Director: Won Kar Wai
Rotten Tomatoes: 96%
Chungking Express is a remarkably intricate film dealing with the themes of love, loss, and the intricacies of everyday life. As my first Wong Kar Wai film, I was impressed with Wai’s ability to combine thought and spontaneity into the composition of the entire film. The film’s format intertwined two storylines, something I found to be off-putting at first until I understood its purpose within the film.
The film opens with a narration from Cop 223, explaining how people pay little attention to the nuances of life: the people you pass on the street, etc. This narration and subsequent intercutting between two different stories begins the director’s commentary on how complex our lives actually are and how important it is to pay attention to the details. Fundamentally complicated, the story and its purpose were made more clear through the director’s camera work and other formalistic choices.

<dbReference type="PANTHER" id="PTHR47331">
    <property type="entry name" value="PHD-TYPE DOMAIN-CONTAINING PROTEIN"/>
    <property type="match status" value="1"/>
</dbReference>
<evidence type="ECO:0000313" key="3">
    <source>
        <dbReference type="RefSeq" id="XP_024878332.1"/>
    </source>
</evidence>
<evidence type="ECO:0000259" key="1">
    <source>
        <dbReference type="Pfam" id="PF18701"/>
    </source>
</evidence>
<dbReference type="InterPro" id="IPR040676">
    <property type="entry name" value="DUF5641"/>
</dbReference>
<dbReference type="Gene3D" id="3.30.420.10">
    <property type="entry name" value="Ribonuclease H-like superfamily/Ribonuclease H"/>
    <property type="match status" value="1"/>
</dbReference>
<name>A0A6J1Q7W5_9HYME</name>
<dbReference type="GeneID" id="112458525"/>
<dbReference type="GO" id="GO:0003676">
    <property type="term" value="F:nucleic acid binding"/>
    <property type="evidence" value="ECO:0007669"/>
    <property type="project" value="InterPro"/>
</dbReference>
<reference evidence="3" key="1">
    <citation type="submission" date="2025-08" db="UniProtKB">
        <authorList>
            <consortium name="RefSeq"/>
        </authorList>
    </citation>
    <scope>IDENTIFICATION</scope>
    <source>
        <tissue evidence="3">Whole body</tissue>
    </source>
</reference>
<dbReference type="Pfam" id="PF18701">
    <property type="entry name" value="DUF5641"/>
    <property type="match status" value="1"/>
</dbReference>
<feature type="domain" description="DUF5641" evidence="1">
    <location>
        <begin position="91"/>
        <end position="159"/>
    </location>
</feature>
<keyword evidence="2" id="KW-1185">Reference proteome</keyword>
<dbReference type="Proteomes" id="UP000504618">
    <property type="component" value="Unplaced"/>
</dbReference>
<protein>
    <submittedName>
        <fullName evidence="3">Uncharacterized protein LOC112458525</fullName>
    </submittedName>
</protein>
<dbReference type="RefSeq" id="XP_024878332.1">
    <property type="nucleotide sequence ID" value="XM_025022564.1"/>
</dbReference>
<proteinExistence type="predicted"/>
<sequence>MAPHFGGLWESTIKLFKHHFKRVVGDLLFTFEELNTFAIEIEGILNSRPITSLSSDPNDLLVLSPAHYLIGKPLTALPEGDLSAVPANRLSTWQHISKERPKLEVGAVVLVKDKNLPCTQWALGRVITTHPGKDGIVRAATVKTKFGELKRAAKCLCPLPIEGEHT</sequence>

The film was shot in a handheld style, allowing for extremely interesting shot compositions and making the film itself take on a much more realistic feel – definitely one of the more noteworthy formal choices within the film. With many modern films meticulously composed, it was refreshing to see a director take such a risk to advance the film’s themes. The characters took on an authentic tone in respect to the camera work, and it definitely helped to instill the confusion inherent in the themes of love and loss.
If this is the first time you’re watching the film, don’t be afraid of a second viewing. In fact, I would almost recommend it. The characters and story are especially intricate here, and it is definitely a difficult watch if you’re not completely focused. Still, it’s a film that I expect each viewer to enjoy for a different reason, and that becomes the beauty of the film itself as well as the reason to watch it a few times.